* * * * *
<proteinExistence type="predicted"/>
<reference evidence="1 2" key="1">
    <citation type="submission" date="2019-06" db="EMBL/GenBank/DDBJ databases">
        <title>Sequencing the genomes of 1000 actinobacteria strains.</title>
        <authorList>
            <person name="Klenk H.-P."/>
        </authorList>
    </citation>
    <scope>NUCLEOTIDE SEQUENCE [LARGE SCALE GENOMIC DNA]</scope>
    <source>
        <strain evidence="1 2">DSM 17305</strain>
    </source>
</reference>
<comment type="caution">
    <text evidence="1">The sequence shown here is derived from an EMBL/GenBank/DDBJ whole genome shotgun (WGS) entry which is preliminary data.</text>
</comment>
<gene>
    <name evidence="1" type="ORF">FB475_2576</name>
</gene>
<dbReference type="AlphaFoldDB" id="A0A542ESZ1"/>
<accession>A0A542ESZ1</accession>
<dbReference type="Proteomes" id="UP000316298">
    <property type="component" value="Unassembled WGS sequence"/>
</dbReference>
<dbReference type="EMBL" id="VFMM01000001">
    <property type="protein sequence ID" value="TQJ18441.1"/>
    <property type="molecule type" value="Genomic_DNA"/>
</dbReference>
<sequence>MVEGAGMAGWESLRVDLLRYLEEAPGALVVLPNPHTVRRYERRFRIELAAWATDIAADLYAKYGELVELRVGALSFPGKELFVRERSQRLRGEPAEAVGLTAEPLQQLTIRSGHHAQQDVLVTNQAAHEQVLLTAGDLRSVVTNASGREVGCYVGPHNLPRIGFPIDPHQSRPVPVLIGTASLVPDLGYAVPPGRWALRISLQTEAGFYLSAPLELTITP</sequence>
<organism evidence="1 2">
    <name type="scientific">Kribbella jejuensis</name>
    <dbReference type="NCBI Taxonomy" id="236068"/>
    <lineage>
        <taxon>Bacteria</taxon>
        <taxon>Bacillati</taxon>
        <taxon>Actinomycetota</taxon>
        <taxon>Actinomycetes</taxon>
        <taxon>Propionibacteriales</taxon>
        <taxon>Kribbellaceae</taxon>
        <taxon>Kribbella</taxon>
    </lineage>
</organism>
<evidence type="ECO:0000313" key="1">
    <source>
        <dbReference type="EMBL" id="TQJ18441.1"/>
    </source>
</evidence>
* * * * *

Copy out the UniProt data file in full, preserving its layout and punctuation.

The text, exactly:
<proteinExistence type="predicted"/>
<reference evidence="1 2" key="1">
    <citation type="submission" date="2019-06" db="EMBL/GenBank/DDBJ databases">
        <title>Sequencing the genomes of 1000 actinobacteria strains.</title>
        <authorList>
            <person name="Klenk H.-P."/>
        </authorList>
    </citation>
    <scope>NUCLEOTIDE SEQUENCE [LARGE SCALE GENOMIC DNA]</scope>
    <source>
        <strain evidence="1 2">DSM 17305</strain>
    </source>
</reference>
<comment type="caution">
    <text evidence="1">The sequence shown here is derived from an EMBL/GenBank/DDBJ whole genome shotgun (WGS) entry which is preliminary data.</text>
</comment>
<gene>
    <name evidence="1" type="ORF">FB475_2576</name>
</gene>
<dbReference type="AlphaFoldDB" id="A0A542ESZ1"/>
<accession>A0A542ESZ1</accession>
<dbReference type="Proteomes" id="UP000316298">
    <property type="component" value="Unassembled WGS sequence"/>
</dbReference>
<dbReference type="EMBL" id="VFMM01000001">
    <property type="protein sequence ID" value="TQJ18441.1"/>
    <property type="molecule type" value="Genomic_DNA"/>
</dbReference>
<sequence>MVEGAGMAGWESLRVDLLRYLEEAPGALVVLPNPHTVRRYERRFRIELAAWATDIAADLYAKYGELVELRVGALSFPGKELFVRERSQRLRGEPAEAVGLTAEPLQQLTIRSGHHAQQDVLVTNQAAHEQVLLTAGDLRSVVTNASGREVGCYVGPHNLPRIGFPIDPHQSRPVPVLIGTASLVPDLGYAVPPGRWALRISLQTEAGFYLSAPLELTITP</sequence>
<organism evidence="1 2">
    <name type="scientific">Kribbella jejuensis</name>
    <dbReference type="NCBI Taxonomy" id="236068"/>
    <lineage>
        <taxon>Bacteria</taxon>
        <taxon>Bacillati</taxon>
        <taxon>Actinomycetota</taxon>
        <taxon>Actinomycetes</taxon>
        <taxon>Propionibacteriales</taxon>
        <taxon>Kribbellaceae</taxon>
        <taxon>Kribbella</taxon>
    </lineage>
</organism>
<evidence type="ECO:0000313" key="1">
    <source>
        <dbReference type="EMBL" id="TQJ18441.1"/>
    </source>
</evidence>